The Story Factor 3rd ed. OCT2019 (new material)

“Ships at a distance have every man’s wish on board.”                          Zora Neale Hurston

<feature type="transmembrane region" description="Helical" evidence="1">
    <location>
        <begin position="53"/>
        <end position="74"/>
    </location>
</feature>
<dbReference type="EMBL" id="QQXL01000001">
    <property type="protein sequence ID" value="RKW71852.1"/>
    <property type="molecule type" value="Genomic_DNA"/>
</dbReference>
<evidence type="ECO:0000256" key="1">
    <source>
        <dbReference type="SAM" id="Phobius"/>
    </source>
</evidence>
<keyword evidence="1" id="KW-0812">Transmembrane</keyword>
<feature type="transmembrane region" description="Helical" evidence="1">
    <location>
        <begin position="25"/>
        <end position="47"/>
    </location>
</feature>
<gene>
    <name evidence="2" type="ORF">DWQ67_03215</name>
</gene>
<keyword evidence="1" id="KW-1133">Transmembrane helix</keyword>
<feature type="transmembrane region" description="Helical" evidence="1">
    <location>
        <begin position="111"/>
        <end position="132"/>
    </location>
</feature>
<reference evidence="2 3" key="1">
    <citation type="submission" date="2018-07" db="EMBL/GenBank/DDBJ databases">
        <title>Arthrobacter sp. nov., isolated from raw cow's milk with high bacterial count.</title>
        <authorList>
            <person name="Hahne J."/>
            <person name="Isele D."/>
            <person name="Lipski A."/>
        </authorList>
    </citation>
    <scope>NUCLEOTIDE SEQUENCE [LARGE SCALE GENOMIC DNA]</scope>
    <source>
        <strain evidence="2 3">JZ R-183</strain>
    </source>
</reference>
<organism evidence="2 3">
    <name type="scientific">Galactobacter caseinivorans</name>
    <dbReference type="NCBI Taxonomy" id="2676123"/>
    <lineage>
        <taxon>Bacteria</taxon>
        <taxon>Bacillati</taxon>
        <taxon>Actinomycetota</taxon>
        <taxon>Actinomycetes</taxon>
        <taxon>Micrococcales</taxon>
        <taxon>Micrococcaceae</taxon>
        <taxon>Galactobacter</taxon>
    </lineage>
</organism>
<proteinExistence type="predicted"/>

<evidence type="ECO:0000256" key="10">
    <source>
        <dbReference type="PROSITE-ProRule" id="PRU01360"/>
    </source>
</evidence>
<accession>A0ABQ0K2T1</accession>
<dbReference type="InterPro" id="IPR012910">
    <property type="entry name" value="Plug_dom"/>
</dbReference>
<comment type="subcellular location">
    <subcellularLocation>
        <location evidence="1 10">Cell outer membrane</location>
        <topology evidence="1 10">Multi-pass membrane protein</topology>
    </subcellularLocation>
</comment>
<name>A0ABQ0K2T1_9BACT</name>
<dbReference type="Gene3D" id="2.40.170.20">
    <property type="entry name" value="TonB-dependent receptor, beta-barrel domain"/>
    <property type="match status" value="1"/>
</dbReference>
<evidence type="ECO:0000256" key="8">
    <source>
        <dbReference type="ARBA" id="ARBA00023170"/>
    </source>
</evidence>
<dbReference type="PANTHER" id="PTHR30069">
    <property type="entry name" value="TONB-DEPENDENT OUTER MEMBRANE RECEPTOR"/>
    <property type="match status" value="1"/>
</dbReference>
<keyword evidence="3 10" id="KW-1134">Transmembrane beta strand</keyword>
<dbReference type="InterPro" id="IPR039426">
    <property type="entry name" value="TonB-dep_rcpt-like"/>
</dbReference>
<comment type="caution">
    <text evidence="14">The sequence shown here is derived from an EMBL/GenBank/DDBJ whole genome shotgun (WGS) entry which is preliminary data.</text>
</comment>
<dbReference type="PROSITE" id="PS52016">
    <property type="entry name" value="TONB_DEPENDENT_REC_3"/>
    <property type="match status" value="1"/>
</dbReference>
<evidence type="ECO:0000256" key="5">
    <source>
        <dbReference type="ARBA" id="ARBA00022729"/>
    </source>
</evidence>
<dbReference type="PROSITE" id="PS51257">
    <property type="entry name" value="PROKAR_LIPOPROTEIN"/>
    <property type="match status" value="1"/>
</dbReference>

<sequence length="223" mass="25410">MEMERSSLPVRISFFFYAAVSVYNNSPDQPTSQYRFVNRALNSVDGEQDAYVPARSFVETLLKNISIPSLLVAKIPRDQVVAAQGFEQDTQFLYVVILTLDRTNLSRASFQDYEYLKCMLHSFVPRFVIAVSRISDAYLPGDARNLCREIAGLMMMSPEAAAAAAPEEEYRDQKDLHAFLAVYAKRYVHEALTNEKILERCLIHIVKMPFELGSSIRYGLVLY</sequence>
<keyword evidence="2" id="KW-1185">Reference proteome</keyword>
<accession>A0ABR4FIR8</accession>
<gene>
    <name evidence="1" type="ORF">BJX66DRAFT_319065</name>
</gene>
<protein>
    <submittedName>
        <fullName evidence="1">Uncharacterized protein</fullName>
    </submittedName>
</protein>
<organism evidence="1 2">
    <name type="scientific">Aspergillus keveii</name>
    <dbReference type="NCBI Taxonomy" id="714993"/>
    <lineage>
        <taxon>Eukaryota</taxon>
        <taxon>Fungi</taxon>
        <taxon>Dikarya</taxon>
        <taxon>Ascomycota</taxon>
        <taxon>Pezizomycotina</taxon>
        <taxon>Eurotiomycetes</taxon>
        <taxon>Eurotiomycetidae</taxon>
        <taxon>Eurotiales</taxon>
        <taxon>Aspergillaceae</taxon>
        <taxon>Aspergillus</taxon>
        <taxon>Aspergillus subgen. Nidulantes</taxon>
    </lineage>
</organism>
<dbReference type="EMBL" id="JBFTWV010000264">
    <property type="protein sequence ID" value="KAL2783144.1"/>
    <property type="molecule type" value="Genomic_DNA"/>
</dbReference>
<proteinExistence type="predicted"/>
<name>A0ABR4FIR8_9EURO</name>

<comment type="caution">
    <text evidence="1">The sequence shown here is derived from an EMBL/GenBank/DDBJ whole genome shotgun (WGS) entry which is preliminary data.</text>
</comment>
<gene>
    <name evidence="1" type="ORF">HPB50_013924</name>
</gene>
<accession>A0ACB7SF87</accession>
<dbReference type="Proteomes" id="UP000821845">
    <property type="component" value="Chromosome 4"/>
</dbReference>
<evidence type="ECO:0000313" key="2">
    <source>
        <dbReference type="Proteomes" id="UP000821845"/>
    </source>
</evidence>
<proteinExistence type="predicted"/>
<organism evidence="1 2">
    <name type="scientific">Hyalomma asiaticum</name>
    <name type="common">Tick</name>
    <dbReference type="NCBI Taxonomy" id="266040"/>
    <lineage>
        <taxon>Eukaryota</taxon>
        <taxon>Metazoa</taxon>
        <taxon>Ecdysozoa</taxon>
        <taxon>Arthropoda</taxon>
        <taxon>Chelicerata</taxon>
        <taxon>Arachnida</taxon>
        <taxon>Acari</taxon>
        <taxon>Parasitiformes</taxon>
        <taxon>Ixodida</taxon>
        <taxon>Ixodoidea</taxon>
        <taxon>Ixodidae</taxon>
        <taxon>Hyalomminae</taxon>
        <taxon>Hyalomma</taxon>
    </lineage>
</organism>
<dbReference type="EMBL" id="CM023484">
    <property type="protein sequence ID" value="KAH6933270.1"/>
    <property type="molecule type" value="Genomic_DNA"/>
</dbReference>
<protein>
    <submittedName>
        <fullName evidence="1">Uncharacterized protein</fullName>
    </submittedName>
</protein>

From a distance, storytelling also seems to have every man’s wish on board. There is an initial euphoria when you consider that once you learn how to tell stories that alter perceptions, conclusions, and actions you might become captain of all the ships and invent “Get out of jail free” cards for anyone who wants a story of absolution, whether they deserve it or not. Over time, like King Midas, you will discover that getting everything you want inevitably produces unintended consequences. When technology alters moral stories, it changes the meaning and the morals of those stories. King Midas did not anticipate that his golden touch would kill his daughter. In the story, his personal experience of watching the light in her eyes go out carries a sensory impact; we get the message. But when calculated on a spreadsheet, the promise of an infinite return on investment (ROI) after sacrificing just one person can seem like a viable investment strategy. What’s more, people who value utilitarian reasoning now use data distance to create enough emotional distance that they can characterize one person as a “small sacrifice” and therefore a reasonable price to pay. The question is, are we at risk of allowing utilitarian reasoning to guide our storytelling practices? (Excerpt from The Story Factor 3rd ed. Chapter 11 out October 2019 )

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